Objective—To detect and partially characterize papillomavirus (PV) DNA in squamous cell carcinoma (SCC) tumor specimens from cats.
Sample Population—54 formalin-fixed paraffinembedded skin biopsy specimens were examined. Specimens originated from Bowenoid in situ SCC (BISC; n = 21), invasive SCC (22), and skin affected by miscellaneous nonneoplastic conditions (11).
Procedures—Samples from each tissue block underwent DNA extraction after deparaffinization, and PCR assays were performed. Two sets of primers derived from PV E1 were used. The first set of primers was designed for the narrow-range PCR assay and was able to generate amplification products of feline PV (FePV), canine oral PV, or closely related PVs. The second set of primers was selected for the broad-range PCR assay because of its ability to amplify DNA from 64 human PVs. Sequence analysis of each amplified DNA was performed.
Results—1 of the 21 specimens of BISC was positive for PV DNA on the basis of narrow-range PCR assay results, whereas all the other specimens (BISC, invasive SCC, and controls) had negative results for PV DNA. In contrast, 5 of 21 BISC specimens and 4 of 22 invasive SCC specimens were positive for PV DNA on the basis of broad-range PCR assay results. Sequence analysis revealed that only 1 specimen was infected by a virus closely related to classic FePV. In the 8 other specimens positive for PV DNA, DNA of unknown PVs was uncovered.
Conclusions and Clinical Relevance—Bowenoid in situ SCC and invasive SCC of cats may be associated with PVs of genetic diversity.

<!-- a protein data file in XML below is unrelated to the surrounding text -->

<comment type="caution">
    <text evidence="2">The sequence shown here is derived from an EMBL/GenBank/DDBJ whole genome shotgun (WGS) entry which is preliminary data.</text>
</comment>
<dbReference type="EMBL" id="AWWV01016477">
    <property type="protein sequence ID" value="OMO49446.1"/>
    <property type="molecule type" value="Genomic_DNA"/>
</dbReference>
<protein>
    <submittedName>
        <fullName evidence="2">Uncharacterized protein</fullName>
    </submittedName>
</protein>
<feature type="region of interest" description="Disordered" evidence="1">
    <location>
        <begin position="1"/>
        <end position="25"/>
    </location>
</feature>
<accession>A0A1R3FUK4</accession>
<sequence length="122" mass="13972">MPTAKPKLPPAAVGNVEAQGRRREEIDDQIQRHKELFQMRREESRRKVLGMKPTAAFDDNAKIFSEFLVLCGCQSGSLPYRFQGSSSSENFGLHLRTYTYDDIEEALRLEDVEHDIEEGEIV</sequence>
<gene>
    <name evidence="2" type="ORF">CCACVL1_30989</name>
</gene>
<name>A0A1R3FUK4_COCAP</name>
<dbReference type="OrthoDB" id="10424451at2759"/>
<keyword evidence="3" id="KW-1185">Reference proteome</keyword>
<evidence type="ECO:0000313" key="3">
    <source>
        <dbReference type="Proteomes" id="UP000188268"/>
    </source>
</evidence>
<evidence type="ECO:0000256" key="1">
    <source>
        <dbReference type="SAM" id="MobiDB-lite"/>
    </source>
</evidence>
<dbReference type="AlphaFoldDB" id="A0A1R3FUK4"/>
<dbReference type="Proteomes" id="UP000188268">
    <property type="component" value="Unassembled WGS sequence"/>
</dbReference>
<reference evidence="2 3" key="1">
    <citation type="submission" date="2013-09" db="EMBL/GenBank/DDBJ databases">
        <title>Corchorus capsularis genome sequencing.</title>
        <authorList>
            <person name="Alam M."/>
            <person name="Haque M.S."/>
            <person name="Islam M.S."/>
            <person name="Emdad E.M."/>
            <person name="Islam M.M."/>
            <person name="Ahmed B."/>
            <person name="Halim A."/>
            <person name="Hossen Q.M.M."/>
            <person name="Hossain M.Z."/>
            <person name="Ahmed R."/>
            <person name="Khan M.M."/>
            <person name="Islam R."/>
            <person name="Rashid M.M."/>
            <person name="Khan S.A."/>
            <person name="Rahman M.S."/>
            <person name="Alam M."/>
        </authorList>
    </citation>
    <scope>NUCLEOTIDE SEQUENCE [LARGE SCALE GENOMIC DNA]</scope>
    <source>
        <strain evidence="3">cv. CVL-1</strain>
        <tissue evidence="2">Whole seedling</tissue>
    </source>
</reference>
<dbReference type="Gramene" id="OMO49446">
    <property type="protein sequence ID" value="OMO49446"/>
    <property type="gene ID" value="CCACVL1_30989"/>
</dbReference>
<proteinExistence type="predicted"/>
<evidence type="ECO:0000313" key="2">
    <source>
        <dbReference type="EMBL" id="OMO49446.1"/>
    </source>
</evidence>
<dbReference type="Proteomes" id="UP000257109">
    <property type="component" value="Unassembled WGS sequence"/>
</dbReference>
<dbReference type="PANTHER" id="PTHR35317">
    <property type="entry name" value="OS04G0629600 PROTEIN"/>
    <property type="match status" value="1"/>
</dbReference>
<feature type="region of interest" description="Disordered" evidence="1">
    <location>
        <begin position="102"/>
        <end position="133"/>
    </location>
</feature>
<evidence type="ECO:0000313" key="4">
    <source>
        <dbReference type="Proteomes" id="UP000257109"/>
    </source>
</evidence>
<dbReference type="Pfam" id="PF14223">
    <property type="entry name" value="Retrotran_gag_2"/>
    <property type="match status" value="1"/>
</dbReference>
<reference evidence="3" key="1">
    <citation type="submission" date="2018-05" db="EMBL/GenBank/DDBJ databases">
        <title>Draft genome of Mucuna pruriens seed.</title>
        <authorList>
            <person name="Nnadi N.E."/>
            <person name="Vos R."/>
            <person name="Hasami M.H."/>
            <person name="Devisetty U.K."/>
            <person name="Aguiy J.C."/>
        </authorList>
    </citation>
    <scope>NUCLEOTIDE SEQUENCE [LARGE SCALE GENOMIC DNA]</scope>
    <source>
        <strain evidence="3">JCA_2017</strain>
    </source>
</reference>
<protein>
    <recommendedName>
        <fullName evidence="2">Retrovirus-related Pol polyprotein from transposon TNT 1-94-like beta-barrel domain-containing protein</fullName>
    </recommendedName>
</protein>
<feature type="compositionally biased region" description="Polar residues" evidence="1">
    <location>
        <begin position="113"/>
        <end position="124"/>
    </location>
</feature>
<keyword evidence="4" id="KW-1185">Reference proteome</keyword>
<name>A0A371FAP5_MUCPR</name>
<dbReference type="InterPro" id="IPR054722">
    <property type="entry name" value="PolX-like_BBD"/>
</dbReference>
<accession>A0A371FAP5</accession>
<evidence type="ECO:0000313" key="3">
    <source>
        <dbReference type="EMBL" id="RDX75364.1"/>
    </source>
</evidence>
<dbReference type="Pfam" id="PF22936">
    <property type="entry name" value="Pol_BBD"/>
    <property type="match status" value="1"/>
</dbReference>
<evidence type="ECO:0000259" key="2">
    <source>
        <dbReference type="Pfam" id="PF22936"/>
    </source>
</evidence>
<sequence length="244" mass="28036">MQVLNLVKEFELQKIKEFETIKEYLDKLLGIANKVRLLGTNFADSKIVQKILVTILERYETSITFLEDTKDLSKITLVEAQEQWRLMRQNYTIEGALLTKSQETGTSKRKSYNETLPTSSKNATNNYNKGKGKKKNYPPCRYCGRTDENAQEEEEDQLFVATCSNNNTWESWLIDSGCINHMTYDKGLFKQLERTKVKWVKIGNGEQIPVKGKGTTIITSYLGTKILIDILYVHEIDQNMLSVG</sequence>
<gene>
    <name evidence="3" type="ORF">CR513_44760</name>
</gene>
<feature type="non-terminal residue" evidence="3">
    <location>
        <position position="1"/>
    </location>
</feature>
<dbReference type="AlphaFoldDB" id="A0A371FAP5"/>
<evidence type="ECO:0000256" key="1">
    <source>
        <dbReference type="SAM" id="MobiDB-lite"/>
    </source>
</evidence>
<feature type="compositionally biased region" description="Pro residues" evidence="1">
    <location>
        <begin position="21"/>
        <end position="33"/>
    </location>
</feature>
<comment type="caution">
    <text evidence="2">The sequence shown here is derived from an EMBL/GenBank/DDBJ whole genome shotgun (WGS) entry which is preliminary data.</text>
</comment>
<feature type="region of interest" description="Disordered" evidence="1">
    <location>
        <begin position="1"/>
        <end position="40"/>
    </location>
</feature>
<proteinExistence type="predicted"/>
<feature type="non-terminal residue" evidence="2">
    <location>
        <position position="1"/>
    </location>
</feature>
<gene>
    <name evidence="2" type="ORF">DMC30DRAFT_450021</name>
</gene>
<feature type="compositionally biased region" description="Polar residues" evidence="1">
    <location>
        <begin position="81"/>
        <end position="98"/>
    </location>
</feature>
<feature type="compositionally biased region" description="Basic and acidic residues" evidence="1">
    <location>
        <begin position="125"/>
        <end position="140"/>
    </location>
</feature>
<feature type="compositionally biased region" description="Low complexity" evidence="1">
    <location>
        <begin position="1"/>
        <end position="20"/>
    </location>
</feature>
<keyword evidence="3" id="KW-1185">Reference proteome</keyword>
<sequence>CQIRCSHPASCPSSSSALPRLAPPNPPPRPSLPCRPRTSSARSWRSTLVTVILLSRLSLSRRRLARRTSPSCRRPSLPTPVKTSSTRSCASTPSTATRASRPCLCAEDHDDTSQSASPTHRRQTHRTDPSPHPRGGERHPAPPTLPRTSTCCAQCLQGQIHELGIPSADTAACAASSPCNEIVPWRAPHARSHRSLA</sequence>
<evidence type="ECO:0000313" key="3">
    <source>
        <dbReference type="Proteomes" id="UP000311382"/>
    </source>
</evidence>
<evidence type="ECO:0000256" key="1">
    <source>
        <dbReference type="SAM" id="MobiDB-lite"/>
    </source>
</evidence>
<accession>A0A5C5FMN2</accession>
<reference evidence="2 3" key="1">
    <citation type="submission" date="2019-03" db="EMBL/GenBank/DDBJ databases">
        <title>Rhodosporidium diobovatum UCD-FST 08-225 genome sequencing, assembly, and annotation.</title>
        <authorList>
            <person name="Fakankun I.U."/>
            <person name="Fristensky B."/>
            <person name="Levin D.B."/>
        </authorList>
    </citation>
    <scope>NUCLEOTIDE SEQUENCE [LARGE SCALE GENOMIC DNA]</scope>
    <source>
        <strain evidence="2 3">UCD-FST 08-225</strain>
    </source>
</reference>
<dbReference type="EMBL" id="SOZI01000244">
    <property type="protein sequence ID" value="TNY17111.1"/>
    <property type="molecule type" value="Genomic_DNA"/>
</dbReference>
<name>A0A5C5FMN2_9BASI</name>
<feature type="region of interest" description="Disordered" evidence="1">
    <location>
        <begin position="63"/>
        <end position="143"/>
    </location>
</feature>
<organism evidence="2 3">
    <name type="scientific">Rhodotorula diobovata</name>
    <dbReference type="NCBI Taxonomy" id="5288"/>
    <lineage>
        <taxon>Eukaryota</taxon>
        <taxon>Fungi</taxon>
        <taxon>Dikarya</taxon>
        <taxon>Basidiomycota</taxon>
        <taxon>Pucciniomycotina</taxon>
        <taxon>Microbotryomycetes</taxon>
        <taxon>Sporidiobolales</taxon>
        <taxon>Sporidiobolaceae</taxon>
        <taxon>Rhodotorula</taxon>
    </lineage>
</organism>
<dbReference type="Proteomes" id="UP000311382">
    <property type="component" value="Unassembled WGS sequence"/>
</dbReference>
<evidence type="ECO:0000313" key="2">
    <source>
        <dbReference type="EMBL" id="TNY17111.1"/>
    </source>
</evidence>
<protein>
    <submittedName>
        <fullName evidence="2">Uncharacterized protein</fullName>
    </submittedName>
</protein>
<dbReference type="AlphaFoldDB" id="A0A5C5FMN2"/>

To compare the cumulative incidences of malignancies and benign skin masses and the mean age at death or euthanasia in dogs with allergic dermatitis treated long-term with versus without oclacitinib.
660 client-owned dogs.
Medical records were searched to identify dogs with allergic dermatitis treated for ≥ 6 months with oclacitinib (exposed dogs; n = 339) versus other available treatments before the introduction of oclacitinib (nonexposed dogs; 321) and with ≥ 24 months of follow-up information available. Nonexposed dogs were age and breed matched with 321 of the exposed dogs; data for the remained 18 exposed dogs were included in statistical analyses. Results for cumulative incidences of malignancies and other variables were compared between groups, and the effect of daily maintenance dosage of oclacitinib on cumulative incidences of malignancies and other skin masses was evaluated within the exposed group.
No meaningful differences were detected in the cumulative incidences of malignancies and overall skin masses or the mean age at death or euthanasia for dogs in the exposed group (16.5% [56/339], 56.6% [192/339], and 11.2 years [n = 80], respectively) versus the nonexposed group (12.8% [41/321], 58.3% [187/321], and 11.8 years , respectively). There was no association identified between daily maintenance dosage of oclacitinib and odds of malignancy or benign skin masses for dogs in the exposed group.
CONCLUSIONS AND CLINICAL RELEVANCE
Results indicated that long-term treatment with oclacitinib did not pose additional risk for malignancy in dogs; however, veterinarians should continue to observe FDA-approved label warning and precaution statements for oclacitinib and regularly screen for neoplasia in dogs with allergic skin disease treated with or without oclacitinib.